Just last month we reported from 2 Additive Manufacturing events – Hannover Messe and AMUG, coming up next on our AM (Additive Manufacturing) calendar is Rapid+TCT. Almost 400 exhibitors and 6000 visitors are expected to take part in the event which will take place in Detroit next week. The theme of this year’s show is “Disruption and Change”, a fitting theme as the show returns to the Motor City bringing the city’s automotive heritage towards industry 4.0.
It’s the Era of Applications
From the news building up towards the event, it seems that the event will show plenty of actual use cases, including over 110 technical presentations at the Rapid+TCT conference. The keynote speakers will talk from experience, Erika Berg Head of Application Development, at Carbon together with Vittorio Bologna, Research & Development Manager at Riddell will talk about the new 3D printed protective headgear (above), developed by the two companies. Dominik Rietzel, head of additive manufacturing for non-metals at BMW Group, will also share his experience from the company that has already additively manufactured over a million automotive components (below assembly of 3D printed window guide rail BMW i8 Roadster). As applications become more precise, companies are also developing processes specifically for certain applications. One example is ExOne together with Catalysis Additive Tooling creating a new additively manufactured tooling process. We’re looking forward to seeing more of these specific processes and applications, alongside the machines at Rapid+TCT.
Debuts and Demonstrations at Rapid+TCT
Beyond applications, there is always something impressive about seeing a machine at work, especially for the first time. There will be a few “firsts” this year at Rapid+TCT. Roboze will make its debut in the US, with its Xtreme 3D printer series (part up top Polyamide loaded with carbon fiber for high resistance applications), Fabrisonic will debut a new system using Ultrasonic Additive Manufacturing (UAM) technology for 3D printing metal, just to name a few. 3DQue will make its debut as well, showing a configuration of nine desktop FFF 3D printers, but what’s more interesting is their automation software QSuite which seems to be not exclusive for their own machines. Another company that will make its debut not just at the event, but also in the AM ecosystem is Origin. This will be the first time the company exhibits and demonstrates its Open Additive Production technology which they have been working on in the past years (part above). Also in the machine department but not 3D printers, are the GPAINNOVA‘s DLyte dry electropolishing solution, winner of the TCT Post Processing Award for 2018, and two new post-processing machines developed by Additive Manufacturing Technologies (below before and after of a post-processed automotive duct 3D printed using HP Nylon 12 – Photo via AMT).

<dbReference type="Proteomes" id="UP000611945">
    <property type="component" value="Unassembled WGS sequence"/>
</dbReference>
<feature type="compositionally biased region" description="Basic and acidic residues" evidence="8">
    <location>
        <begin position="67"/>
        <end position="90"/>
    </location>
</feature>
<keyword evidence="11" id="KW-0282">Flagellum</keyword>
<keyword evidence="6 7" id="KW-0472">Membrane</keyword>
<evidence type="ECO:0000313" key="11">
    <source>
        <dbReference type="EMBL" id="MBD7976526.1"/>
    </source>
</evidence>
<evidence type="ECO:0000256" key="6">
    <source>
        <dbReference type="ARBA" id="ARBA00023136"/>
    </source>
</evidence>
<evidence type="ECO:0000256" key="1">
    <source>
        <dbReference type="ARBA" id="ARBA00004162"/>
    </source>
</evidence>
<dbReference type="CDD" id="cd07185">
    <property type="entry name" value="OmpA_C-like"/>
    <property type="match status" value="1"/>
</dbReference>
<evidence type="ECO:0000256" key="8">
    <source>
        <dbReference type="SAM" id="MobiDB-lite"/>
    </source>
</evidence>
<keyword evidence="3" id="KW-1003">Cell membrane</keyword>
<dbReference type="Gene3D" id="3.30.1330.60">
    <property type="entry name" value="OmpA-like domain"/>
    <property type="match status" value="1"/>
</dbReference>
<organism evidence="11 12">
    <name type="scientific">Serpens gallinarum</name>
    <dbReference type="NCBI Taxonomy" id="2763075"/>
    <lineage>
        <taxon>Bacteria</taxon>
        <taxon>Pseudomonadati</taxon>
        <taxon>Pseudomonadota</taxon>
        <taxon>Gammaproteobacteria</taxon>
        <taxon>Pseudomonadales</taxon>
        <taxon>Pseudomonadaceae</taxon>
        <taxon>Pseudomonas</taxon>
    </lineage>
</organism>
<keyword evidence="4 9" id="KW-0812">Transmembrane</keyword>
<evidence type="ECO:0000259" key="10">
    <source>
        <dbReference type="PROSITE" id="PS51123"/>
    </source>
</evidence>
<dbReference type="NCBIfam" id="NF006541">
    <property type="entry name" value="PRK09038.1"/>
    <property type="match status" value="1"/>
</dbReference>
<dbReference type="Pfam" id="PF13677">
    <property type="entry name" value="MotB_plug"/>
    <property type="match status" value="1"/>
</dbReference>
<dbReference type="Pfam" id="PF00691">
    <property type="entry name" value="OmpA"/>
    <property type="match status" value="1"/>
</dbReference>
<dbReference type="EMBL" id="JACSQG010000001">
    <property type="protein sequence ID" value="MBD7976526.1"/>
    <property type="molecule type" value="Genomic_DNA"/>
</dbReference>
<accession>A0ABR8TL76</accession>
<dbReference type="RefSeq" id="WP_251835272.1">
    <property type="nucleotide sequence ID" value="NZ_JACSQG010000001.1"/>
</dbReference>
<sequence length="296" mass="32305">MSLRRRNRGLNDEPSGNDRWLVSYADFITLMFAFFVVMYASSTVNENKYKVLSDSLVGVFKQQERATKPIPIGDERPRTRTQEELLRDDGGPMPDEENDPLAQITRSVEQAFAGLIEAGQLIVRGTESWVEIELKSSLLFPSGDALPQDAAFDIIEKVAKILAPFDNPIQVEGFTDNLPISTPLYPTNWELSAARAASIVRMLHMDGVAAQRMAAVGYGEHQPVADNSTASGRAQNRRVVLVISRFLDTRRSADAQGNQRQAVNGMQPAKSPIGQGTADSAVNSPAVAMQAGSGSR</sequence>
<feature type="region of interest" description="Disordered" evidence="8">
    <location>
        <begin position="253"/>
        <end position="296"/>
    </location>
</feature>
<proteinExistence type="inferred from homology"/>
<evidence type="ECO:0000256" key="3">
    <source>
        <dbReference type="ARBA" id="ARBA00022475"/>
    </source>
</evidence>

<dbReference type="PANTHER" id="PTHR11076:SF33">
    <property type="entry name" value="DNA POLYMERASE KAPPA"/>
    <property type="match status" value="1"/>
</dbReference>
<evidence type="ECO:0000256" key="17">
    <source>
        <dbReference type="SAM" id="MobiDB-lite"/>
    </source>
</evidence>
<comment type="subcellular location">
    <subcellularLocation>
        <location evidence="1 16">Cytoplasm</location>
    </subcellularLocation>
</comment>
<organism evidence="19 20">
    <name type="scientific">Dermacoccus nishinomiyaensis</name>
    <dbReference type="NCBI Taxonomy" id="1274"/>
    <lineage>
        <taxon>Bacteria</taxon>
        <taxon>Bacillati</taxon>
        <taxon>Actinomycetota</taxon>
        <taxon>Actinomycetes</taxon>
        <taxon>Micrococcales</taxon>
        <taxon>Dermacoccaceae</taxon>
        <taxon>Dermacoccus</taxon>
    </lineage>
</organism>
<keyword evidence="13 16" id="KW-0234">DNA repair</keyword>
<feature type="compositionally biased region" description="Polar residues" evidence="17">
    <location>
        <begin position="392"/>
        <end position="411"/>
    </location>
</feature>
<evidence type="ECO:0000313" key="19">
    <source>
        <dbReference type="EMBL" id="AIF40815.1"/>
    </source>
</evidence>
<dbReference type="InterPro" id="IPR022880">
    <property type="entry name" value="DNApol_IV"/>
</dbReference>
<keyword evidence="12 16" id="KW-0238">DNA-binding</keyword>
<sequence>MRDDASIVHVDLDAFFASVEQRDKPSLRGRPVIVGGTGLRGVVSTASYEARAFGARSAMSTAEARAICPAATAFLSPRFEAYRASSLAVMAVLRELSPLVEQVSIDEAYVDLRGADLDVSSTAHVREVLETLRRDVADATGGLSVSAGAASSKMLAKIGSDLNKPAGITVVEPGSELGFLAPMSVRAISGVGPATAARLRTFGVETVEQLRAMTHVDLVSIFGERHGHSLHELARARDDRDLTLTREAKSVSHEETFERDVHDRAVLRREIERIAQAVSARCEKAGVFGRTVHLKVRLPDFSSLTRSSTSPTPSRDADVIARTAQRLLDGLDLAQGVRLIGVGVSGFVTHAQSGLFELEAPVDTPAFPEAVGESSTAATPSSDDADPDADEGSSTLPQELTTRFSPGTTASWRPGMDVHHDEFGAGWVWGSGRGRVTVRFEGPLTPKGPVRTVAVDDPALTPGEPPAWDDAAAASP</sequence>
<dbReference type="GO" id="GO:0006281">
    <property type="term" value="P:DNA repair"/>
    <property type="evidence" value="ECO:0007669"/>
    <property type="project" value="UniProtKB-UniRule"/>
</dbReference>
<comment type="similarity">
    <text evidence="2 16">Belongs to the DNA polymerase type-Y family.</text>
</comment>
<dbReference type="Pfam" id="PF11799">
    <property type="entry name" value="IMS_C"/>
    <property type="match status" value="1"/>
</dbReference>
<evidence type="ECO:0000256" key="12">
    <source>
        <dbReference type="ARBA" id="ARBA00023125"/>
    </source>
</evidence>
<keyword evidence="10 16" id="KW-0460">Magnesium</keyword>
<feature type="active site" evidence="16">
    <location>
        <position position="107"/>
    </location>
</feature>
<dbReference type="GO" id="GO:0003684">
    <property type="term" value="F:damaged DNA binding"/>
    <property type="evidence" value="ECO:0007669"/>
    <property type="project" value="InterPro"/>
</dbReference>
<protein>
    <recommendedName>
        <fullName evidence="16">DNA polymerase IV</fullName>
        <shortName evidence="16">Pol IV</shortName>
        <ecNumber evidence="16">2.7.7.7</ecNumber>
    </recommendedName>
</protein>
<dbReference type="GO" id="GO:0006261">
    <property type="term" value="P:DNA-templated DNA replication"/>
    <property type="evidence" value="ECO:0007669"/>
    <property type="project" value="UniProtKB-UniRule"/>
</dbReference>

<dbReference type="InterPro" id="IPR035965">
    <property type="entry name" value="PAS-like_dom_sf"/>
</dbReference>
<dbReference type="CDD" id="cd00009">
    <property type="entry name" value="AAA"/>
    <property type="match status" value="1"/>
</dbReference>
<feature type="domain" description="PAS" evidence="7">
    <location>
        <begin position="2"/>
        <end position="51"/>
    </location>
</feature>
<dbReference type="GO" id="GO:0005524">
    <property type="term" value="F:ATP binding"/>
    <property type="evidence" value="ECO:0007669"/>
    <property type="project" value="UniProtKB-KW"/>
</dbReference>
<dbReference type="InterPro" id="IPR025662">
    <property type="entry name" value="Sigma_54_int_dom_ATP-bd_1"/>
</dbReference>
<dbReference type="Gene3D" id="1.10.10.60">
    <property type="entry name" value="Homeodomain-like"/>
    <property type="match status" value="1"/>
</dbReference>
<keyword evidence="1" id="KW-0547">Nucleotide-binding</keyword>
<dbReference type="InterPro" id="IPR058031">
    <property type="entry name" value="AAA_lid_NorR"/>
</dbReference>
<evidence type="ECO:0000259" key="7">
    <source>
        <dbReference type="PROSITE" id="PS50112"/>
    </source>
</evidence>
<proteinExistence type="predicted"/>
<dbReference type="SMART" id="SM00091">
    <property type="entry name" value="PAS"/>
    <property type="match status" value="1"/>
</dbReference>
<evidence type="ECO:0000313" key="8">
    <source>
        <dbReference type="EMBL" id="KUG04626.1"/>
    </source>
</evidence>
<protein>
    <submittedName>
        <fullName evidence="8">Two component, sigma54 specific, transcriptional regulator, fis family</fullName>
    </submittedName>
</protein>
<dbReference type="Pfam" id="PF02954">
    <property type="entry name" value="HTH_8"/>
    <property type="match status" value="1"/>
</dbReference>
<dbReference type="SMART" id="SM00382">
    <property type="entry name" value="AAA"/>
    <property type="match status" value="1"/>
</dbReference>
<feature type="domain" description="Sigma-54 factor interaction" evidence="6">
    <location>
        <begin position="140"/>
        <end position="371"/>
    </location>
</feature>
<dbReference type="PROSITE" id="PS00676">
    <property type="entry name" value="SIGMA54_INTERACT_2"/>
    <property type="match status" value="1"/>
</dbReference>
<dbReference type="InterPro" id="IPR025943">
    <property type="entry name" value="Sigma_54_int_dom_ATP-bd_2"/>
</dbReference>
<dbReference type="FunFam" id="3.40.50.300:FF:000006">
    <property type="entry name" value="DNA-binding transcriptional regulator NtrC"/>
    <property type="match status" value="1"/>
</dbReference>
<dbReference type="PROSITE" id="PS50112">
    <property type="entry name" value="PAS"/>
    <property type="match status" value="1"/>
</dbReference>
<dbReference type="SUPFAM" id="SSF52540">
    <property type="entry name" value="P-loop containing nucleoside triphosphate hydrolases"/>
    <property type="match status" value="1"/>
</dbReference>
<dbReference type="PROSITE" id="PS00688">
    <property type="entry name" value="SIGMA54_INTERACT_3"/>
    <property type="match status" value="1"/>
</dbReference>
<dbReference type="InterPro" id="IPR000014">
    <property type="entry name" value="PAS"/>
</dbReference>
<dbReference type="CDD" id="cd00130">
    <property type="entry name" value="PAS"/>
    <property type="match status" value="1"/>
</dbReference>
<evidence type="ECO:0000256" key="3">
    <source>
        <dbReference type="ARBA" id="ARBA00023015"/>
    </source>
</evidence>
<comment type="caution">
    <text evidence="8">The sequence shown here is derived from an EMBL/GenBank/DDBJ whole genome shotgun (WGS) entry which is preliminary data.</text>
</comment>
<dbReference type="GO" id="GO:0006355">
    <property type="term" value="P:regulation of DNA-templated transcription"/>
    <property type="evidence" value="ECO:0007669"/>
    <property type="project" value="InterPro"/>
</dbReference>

In materials, we expect to see 3D Systems showcase their new materials and printing technology, intended to help manufacturers scale production, the latest alloys by VDM Metals developed for additive manufacturing, the new semi-crystalline 3D printer materials that will be launched by DuPont, and many more. Last month at AMUG, Stratasys announced a new materials partnership with Global science company, DSM – hopefully, we will get to see some of their results as well.
Navigating an Ecosystem of Information
When it comes to technology, there are so many different methods, machines, and materials under the big title of additive manufacturing. In order to help visitors navigate the vast amount of information gathered under one roof, the American manufacturing association SME has created the Interactive RAPID AM Portal – iRAMP. The visitors can turn to the iRAMP kiosks throughout the exhibition space not in order to physically navigate between booths but in order to navigate the AM ecosystem. The platform will enable manufacturers to understand what is the AM method that fits their production needs. Even within the conference (the schedule is overwhelming), presentations are labeled by topic, technology or application, but also by level (novice, intermediate and expert), making knowledge approachable on all levels.
Altogether, it seems that the event is geared less towards shiny announcements and more towards use and user. The chain of events from showcase to industry is interesting in itself, we look forward to seeing the show but more so how companies use the knowledge gained and connections made. See you there!
As usual, there is so much to see, let us know what we missed and stay tuned for updates from LEO Lane Co-Founder and VP Business Lee-Bath Nelson who will attend the event. For more insights and information follow us on LinkedIn or subscribe to our newsletter for weekly updates.